weave angle of α ≈ 30◦ (corresponding to a value of D1∗ ≈ 1.7). This intrinsic constraint on the magnitude of apparent contact angles that can be attained on a plain weave fabric requires the introduction of an additional micro- or nanotextured length scale to further enhance the nonwetting character of fabrics.

-1.0 -0.5 0.0 0.5 1.0 -1.0 -0.5 0.0 0.5 1.0 -1.0 -0.5 0.0 0.5 1.0 -1.0 -0.5 0.0 0.5 1.0 -1.0 -0.5 0.0 0.5 1.0 -1.0 -0.5 0.0 0.5 1.0 -1.0 -0.5 0.0 0.5 1.0 -1.0 -0.5 0.0 0.5 1.0 co s θ1 co s θ1 cos θ E cos θE D*1= 1.41 ± 0.23 D* 1,warp= 2.0 D* 1,weft= 2.5 D1*= 1.51 ± 0.19 D*1= 1.73 ± 0.26 D*1= 1.75 ± 0.20 D*1,warp= 1.9 D* 1,weft= 2.9 D* 1,warp= 2.4 D* 1,weft= 2.6 D* 1,warp= 1.9 D* 1,weft= 2.7

Dip-coated Fabric B Dip-coated Fabric C

Dip-coated Fabric G (a) (b) (c) (d)Dip-coated Fabric I Wetting Transition Wetting Transition Wetting Transition Wetting Transition

Figure 3: Plot of the cosine of the apparent contact angle cos θ1 against the equilibrium

contact angle cos θE on four dip coated fabrics (a) Fabric B (b) Fabric C (c) Fabric G (d)

Fabric I. The solid black lines depict the best fit of D1∗to eq 2 for each of the fabrics (Fabric B: D1∗ = 1.73±0.26; Fabric C: D∗1 = 1.75±0.20; Fabric G: D∗1 = 1.51±0.19; Fabric I: D∗1 =1.41±0.23) with the 95% confidence interval band shaded in red. We also plot the cosine of the apparent contact angles predicted by the D∗values measured by microscopy (blue shaded region). The upper blue line results from the measured D∗value in the warp direction and the lower blue line results from the value measured in the weft direction. The analogous figures for the remaining five fabrics are shown in the Supporting Infor-mation.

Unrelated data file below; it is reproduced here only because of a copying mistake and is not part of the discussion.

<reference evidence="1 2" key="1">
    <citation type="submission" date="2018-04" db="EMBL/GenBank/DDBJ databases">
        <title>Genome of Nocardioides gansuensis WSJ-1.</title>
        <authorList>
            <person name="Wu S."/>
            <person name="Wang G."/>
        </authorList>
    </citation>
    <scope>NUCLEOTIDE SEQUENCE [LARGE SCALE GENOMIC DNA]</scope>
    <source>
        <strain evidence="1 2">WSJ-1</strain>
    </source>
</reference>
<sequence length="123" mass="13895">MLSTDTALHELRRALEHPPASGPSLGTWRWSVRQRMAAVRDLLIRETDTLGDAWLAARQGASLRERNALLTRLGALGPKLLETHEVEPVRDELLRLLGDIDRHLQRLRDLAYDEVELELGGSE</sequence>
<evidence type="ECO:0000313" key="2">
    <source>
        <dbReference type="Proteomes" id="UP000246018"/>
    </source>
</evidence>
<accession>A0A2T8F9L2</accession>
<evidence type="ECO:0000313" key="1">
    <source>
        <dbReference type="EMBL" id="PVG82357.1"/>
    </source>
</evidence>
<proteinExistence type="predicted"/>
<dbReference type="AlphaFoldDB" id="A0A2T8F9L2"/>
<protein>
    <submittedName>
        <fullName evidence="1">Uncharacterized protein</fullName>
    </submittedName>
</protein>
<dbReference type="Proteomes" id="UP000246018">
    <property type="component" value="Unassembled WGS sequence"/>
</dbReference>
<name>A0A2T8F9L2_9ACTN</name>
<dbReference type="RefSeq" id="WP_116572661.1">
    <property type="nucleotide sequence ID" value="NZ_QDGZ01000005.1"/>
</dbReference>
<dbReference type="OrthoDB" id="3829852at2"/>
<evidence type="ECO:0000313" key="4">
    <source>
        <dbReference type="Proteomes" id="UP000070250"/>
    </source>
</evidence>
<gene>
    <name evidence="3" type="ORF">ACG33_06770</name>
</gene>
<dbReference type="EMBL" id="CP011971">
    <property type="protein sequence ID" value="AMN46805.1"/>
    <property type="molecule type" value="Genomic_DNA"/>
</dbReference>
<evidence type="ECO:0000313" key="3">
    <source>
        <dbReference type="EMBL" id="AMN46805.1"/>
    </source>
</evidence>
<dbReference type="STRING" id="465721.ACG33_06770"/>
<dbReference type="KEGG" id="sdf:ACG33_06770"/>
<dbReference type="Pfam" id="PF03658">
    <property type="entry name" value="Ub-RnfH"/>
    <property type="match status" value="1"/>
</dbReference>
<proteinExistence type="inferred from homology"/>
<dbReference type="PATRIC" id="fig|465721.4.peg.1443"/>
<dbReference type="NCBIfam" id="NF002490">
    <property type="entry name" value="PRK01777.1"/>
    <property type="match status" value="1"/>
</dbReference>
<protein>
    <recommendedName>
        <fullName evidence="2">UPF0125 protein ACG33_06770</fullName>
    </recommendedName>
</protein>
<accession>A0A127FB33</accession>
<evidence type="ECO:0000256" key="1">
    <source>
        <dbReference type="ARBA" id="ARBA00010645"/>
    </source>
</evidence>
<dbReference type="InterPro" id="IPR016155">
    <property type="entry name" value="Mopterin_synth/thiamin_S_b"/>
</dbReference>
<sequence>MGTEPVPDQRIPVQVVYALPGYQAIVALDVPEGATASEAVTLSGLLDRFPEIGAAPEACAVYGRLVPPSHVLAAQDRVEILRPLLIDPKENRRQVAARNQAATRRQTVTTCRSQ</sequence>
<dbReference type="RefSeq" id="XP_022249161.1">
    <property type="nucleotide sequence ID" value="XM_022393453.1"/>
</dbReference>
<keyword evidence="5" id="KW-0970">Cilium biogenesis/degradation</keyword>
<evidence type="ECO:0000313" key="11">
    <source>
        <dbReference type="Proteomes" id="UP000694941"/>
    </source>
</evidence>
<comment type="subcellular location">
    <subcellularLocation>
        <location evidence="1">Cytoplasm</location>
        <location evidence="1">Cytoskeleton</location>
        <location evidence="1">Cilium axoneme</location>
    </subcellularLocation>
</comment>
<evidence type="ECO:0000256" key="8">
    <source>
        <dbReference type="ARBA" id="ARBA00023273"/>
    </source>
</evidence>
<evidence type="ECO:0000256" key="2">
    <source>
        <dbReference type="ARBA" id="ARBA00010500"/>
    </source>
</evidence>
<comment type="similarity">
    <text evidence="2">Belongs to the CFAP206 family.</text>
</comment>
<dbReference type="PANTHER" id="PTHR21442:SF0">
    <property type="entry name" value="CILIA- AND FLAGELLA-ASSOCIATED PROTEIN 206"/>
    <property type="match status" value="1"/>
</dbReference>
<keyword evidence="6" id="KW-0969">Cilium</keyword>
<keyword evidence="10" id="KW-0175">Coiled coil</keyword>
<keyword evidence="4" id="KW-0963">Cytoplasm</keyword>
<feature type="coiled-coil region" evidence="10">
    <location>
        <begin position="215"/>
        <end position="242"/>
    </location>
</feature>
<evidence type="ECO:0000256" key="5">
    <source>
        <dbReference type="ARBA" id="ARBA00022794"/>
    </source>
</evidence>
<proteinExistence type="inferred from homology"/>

Figure 3 and Table 2 also show clearly that for a probe liquid with sufficiently low surface tension, there is a sudden and spontaneous transition to the fully-wetted


super-oleophilic Wenzel state; the liquid drop readily wicks and spreads along the fabric, result-ing in a 0◦macroscopic contact angle, indicated by the vertical arrow in Figures 3(a-d). For the set of fabrics C-E and G-I, this wetting transition occurs upon contact with propanol lv = 23.3 mN/m; θE = 65◦), while fabric B wets with n-heptane (γlv = 20.1 mN/m;

θE =63◦).

In each of the fabrics, we also observe that the critical contact angle θE(c) at which a wicking failure occurs is above the predicted limit of θ(Ec) = 57.2◦, consistent with the hierarchical CC model of the woven fabric. The variation of the macroscopic contact angle with a variety of liquids on woven fabrics is captured by the single parameter D∗1in the CC model. However, the tight bundling of the individual fibers from which the yarn is constructed (i.e., D∗2 ≈1) imposes a lower limit on the surface tension of the contacting liquid that can exhibit oleophobicity.

θ2 with D *

2 = 1

θ1 for plain woven fabric

θ1 for nanotextured fabric


Region inaccesible to plain woven fabrics

Curve B Curve C =1.5 1 * D =2 1 * D =1 2 * D B C A =1.7 3 * D = 2 3 * D = 2 1* D = 1.5 1 * D

Figure 4: Plot of the contact angles θn against the equilibrium contact angle θE(predicted